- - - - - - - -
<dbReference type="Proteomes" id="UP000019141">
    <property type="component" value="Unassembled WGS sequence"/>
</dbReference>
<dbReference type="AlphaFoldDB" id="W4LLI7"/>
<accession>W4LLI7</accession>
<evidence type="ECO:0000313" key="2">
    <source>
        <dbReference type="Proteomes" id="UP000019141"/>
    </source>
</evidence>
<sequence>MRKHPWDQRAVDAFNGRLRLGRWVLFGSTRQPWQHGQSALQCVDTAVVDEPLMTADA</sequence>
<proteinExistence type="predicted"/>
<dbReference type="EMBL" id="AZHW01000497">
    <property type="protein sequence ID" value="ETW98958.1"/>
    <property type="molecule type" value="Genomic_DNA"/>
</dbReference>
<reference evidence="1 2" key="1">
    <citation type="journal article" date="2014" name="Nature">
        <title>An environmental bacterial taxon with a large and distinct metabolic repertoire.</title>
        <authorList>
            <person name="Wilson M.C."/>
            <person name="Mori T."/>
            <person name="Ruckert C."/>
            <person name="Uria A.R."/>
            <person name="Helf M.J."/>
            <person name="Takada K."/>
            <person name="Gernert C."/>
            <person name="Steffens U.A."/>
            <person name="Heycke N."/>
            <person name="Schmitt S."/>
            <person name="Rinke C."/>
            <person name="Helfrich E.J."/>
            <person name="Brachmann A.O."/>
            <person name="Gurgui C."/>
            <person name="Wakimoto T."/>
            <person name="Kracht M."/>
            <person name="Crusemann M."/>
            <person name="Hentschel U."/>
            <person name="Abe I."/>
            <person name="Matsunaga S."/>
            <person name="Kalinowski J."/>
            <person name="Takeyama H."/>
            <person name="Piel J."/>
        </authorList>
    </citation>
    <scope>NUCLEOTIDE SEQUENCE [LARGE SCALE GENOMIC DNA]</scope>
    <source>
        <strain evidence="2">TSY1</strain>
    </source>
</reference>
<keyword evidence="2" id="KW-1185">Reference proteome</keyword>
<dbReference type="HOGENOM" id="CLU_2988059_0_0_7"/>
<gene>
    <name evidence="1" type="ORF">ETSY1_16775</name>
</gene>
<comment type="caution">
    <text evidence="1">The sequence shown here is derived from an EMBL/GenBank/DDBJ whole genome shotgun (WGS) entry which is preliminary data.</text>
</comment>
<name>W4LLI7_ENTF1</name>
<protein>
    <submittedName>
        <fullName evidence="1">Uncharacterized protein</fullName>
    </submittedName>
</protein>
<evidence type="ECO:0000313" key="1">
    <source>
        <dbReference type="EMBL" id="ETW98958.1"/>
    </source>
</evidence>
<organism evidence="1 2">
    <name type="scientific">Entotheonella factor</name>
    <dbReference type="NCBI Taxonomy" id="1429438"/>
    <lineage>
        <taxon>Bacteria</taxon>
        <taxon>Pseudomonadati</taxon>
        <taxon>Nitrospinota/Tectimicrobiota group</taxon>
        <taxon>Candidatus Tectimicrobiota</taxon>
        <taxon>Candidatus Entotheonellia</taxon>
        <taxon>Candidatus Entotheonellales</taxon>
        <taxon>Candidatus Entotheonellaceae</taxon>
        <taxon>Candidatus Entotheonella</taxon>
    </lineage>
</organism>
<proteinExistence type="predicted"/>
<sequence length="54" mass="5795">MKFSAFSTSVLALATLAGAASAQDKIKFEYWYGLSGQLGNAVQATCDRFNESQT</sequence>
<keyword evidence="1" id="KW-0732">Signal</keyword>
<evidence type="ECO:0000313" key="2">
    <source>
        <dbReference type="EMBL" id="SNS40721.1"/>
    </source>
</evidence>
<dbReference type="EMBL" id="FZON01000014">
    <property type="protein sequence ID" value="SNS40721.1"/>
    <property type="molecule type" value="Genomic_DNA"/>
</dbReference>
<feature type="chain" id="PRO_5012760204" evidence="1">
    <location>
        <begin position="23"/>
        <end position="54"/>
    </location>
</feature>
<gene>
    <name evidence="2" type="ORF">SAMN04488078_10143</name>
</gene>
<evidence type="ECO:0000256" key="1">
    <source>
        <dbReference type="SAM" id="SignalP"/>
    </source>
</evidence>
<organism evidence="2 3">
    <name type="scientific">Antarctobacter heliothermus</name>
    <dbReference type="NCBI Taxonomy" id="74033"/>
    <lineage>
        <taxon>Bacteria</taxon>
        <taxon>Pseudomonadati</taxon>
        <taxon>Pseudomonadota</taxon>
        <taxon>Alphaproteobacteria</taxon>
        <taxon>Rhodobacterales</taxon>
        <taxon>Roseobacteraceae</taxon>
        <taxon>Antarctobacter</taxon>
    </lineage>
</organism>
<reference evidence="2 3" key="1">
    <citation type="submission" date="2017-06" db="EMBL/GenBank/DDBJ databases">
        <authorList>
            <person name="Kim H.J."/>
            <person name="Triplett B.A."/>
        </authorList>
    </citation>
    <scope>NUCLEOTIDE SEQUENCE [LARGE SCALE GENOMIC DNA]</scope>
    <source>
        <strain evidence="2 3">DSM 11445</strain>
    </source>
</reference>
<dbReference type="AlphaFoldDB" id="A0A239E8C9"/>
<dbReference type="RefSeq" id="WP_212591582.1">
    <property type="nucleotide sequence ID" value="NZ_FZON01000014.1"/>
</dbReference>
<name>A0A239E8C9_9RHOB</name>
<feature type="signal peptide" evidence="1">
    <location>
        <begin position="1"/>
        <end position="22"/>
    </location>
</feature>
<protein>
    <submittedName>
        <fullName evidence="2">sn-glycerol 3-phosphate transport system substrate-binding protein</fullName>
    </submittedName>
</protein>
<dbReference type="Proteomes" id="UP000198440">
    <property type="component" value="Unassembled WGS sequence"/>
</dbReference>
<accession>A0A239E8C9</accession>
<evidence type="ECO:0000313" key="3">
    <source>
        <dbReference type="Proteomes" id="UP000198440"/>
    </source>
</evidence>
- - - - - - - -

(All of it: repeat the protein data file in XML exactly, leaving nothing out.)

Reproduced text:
<dbReference type="Proteomes" id="UP000019141">
    <property type="component" value="Unassembled WGS sequence"/>
</dbReference>
<dbReference type="AlphaFoldDB" id="W4LLI7"/>
<accession>W4LLI7</accession>
<evidence type="ECO:0000313" key="2">
    <source>
        <dbReference type="Proteomes" id="UP000019141"/>
    </source>
</evidence>
<sequence>MRKHPWDQRAVDAFNGRLRLGRWVLFGSTRQPWQHGQSALQCVDTAVVDEPLMTADA</sequence>
<proteinExistence type="predicted"/>
<dbReference type="EMBL" id="AZHW01000497">
    <property type="protein sequence ID" value="ETW98958.1"/>
    <property type="molecule type" value="Genomic_DNA"/>
</dbReference>
<reference evidence="1 2" key="1">
    <citation type="journal article" date="2014" name="Nature">
        <title>An environmental bacterial taxon with a large and distinct metabolic repertoire.</title>
        <authorList>
            <person name="Wilson M.C."/>
            <person name="Mori T."/>
            <person name="Ruckert C."/>
            <person name="Uria A.R."/>
            <person name="Helf M.J."/>
            <person name="Takada K."/>
            <person name="Gernert C."/>
            <person name="Steffens U.A."/>
            <person name="Heycke N."/>
            <person name="Schmitt S."/>
            <person name="Rinke C."/>
            <person name="Helfrich E.J."/>
            <person name="Brachmann A.O."/>
            <person name="Gurgui C."/>
            <person name="Wakimoto T."/>
            <person name="Kracht M."/>
            <person name="Crusemann M."/>
            <person name="Hentschel U."/>
            <person name="Abe I."/>
            <person name="Matsunaga S."/>
            <person name="Kalinowski J."/>
            <person name="Takeyama H."/>
            <person name="Piel J."/>
        </authorList>
    </citation>
    <scope>NUCLEOTIDE SEQUENCE [LARGE SCALE GENOMIC DNA]</scope>
    <source>
        <strain evidence="2">TSY1</strain>
    </source>
</reference>
<keyword evidence="2" id="KW-1185">Reference proteome</keyword>
<dbReference type="HOGENOM" id="CLU_2988059_0_0_7"/>
<gene>
    <name evidence="1" type="ORF">ETSY1_16775</name>
</gene>
<comment type="caution">
    <text evidence="1">The sequence shown here is derived from an EMBL/GenBank/DDBJ whole genome shotgun (WGS) entry which is preliminary data.</text>
</comment>
<name>W4LLI7_ENTF1</name>
<protein>
    <submittedName>
        <fullName evidence="1">Uncharacterized protein</fullName>
    </submittedName>
</protein>
<evidence type="ECO:0000313" key="1">
    <source>
        <dbReference type="EMBL" id="ETW98958.1"/>
    </source>
</evidence>
<organism evidence="1 2">
    <name type="scientific">Entotheonella factor</name>
    <dbReference type="NCBI Taxonomy" id="1429438"/>
    <lineage>
        <taxon>Bacteria</taxon>
        <taxon>Pseudomonadati</taxon>
        <taxon>Nitrospinota/Tectimicrobiota group</taxon>
        <taxon>Candidatus Tectimicrobiota</taxon>
        <taxon>Candidatus Entotheonellia</taxon>
        <taxon>Candidatus Entotheonellales</taxon>
        <taxon>Candidatus Entotheonellaceae</taxon>
        <taxon>Candidatus Entotheonella</taxon>
    </lineage>
</organism>
<proteinExistence type="predicted"/>
<sequence length="54" mass="5795">MKFSAFSTSVLALATLAGAASAQDKIKFEYWYGLSGQLGNAVQATCDRFNESQT</sequence>
<keyword evidence="1" id="KW-0732">Signal</keyword>
<evidence type="ECO:0000313" key="2">
    <source>
        <dbReference type="EMBL" id="SNS40721.1"/>
    </source>
</evidence>
<dbReference type="EMBL" id="FZON01000014">
    <property type="protein sequence ID" value="SNS40721.1"/>
    <property type="molecule type" value="Genomic_DNA"/>
</dbReference>
<feature type="chain" id="PRO_5012760204" evidence="1">
    <location>
        <begin position="23"/>
        <end position="54"/>
    </location>
</feature>
<gene>
    <name evidence="2" type="ORF">SAMN04488078_10143</name>
</gene>
<evidence type="ECO:0000256" key="1">
    <source>
        <dbReference type="SAM" id="SignalP"/>
    </source>
</evidence>
<organism evidence="2 3">
    <name type="scientific">Antarctobacter heliothermus</name>
    <dbReference type="NCBI Taxonomy" id="74033"/>
    <lineage>
        <taxon>Bacteria</taxon>
        <taxon>Pseudomonadati</taxon>
        <taxon>Pseudomonadota</taxon>
        <taxon>Alphaproteobacteria</taxon>
        <taxon>Rhodobacterales</taxon>
        <taxon>Roseobacteraceae</taxon>
        <taxon>Antarctobacter</taxon>
    </lineage>
</organism>
<reference evidence="2 3" key="1">
    <citation type="submission" date="2017-06" db="EMBL/GenBank/DDBJ databases">
        <authorList>
            <person name="Kim H.J."/>
            <person name="Triplett B.A."/>
        </authorList>
    </citation>
    <scope>NUCLEOTIDE SEQUENCE [LARGE SCALE GENOMIC DNA]</scope>
    <source>
        <strain evidence="2 3">DSM 11445</strain>
    </source>
</reference>
<dbReference type="AlphaFoldDB" id="A0A239E8C9"/>
<dbReference type="RefSeq" id="WP_212591582.1">
    <property type="nucleotide sequence ID" value="NZ_FZON01000014.1"/>
</dbReference>
<name>A0A239E8C9_9RHOB</name>
<feature type="signal peptide" evidence="1">
    <location>
        <begin position="1"/>
        <end position="22"/>
    </location>
</feature>
<protein>
    <submittedName>
        <fullName evidence="2">sn-glycerol 3-phosphate transport system substrate-binding protein</fullName>
    </submittedName>
</protein>
<dbReference type="Proteomes" id="UP000198440">
    <property type="component" value="Unassembled WGS sequence"/>
</dbReference>
<accession>A0A239E8C9</accession>
<evidence type="ECO:0000313" key="3">
    <source>
        <dbReference type="Proteomes" id="UP000198440"/>
    </source>
</evidence>